There is this argument I have heard, that the pagan religion must be much older than Christianity (and indeed, than the Bible), and that the Christians came along, bowdlerizing and masculinizing the old culture. The 'proof' that the pagan religion is older is based on the fact that when Christianity came to the West, and Britain, there were 'pagans' to be converted. Therefore, so the argument goes, we must see Christianity as a palimpsest, and we must re-interpret its text to recover the pagan religion. Thus, completely disregarding the fact that the Bible had been around for hundreds of years before it came to Britain and might well precede the Celtic culture found there.

Educate your children to recongize Halloween as a Christian festival with some harmless, relatively modern, and pretty secular games added in, and they won't be taken in.

The Celtic pre-Christian rituals have long died out and though we have little written history regarding Celtic pagan traditions to base any neo-pagan claims upon, we are left with a Christian observance, a Holy Day to remember our dead. Interesting article at http://allsaintsbrookline.org/celtic/samhain.html

With the rise of Christianity, Samhain was changed to Hallowmas, or All Saints' Day, to commemorate the souls of the blessed dead who had been canonized that year. The night before became popularly known as Halloween, or All Hallows Eve. In Scotland and Ireland, Halloween is known as Oíche Shamhna, while in Wales it is Nos Calan Gaeaf, the eve of the winter's calend, or first. November 2nd became All Souls Day, when prayers were to be offered to the souls of all who the departed and those who were waiting in Purgatory for entry into Heaven.

Many ancient Celtic customs proved compatible with the new Christian religion. Christianity embraced the Celtic notions of family, community, the bond among all people, and respect for the dead. Throughout the centuries, pagan and Christian beliefs intertwine in a gallimaufry (hodgepodge) of celebrations from October 31st through November 5th, all of which appear both to challenge the ascendancy of the dark and to revel in its mystery.



The problem I have with this article (and others like it) is that it cites no sources other than those that refer to the Christian celebration of the festival. I can't tell what of the rest is attested, the best-guess of anthropology, wishful thinking or sheer make-believe.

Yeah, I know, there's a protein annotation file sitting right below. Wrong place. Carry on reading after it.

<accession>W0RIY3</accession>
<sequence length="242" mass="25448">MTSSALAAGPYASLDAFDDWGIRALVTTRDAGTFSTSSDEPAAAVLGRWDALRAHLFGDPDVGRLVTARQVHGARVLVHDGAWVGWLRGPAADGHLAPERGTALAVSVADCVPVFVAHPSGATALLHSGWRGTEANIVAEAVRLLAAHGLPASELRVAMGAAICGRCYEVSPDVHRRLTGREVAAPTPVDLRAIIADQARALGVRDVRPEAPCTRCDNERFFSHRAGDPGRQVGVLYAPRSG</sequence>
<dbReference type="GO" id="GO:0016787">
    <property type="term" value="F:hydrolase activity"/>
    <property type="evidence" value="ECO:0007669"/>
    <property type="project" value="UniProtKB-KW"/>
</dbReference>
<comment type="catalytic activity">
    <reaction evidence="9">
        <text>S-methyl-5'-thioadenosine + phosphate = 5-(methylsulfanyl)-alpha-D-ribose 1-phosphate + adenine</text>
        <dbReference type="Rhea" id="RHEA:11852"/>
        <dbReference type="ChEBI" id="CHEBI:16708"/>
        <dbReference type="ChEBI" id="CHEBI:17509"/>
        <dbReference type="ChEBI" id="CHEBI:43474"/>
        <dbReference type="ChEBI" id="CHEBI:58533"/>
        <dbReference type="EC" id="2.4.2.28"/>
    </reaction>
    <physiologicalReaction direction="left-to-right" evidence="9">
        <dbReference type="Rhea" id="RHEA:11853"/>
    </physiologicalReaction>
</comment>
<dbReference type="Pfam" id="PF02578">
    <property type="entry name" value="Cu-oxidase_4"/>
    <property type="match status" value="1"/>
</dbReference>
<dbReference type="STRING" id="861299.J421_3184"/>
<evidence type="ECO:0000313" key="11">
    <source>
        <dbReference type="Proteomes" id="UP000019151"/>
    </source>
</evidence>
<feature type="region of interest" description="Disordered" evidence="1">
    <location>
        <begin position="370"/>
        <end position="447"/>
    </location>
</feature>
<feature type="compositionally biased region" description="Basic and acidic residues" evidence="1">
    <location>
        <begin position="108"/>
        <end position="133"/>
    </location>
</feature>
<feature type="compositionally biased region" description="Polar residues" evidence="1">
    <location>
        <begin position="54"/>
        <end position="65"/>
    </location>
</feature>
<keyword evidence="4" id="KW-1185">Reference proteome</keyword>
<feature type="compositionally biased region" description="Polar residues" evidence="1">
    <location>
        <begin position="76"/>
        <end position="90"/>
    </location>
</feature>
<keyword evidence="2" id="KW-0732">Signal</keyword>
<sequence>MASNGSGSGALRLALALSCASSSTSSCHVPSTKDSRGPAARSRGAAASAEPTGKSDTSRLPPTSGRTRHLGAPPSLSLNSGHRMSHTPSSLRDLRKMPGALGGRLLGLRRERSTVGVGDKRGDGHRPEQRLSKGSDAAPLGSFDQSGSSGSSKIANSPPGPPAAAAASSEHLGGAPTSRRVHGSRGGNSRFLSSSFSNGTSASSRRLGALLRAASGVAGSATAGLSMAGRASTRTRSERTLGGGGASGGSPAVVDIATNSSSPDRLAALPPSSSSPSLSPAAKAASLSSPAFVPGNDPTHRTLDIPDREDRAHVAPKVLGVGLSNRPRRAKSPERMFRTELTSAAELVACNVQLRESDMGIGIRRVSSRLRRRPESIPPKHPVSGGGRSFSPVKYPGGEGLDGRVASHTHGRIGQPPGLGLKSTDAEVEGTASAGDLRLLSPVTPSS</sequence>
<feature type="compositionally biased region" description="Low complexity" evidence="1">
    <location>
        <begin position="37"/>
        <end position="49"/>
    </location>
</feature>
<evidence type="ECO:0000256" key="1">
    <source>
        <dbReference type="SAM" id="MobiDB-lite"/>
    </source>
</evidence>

It pretty much gels with what I have read. Unfortunately, Granddaughter #1 has commandeered my Celtic history books, so I can't actually confirm sources. Although, in The Ancient Celts, Barry Cunliffe pretty much confirms Samain as this site claims. The Christian adoption of the date to commemorate the dead is well-known; some historians claim that it was because the Church couldn't stamp out the pagan celebration of the festival; in all cases that I have read Pope Gregory IV as being credited with the augmentation.
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« Reply #476 on: November 16, 2009, 06:46:36 PM »

Why are we discussing this now? We've got another 49 weeks before it's relevant. Nativity ought to be our focus during this season.
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« Reply #477 on: November 19, 2009, 09:25:41 PM »

Halloween is the American version of Carnival.  It has become a time when even adults can get dressed up and have some fun.  People need these things in order to relax and have some fun.  America's puritanical past prevented her from either adopting the European carnival or developing her own version of it.  Now that things around here are more secular, people can feel free to have some fun.

Also, about religion not liking Halloween, what do European Christians generally think of the Carnival?  I bet you'd find similar responses among Euro religious leaders about celebrating that holiday as you would among America's religious people when it comes to Halloween time?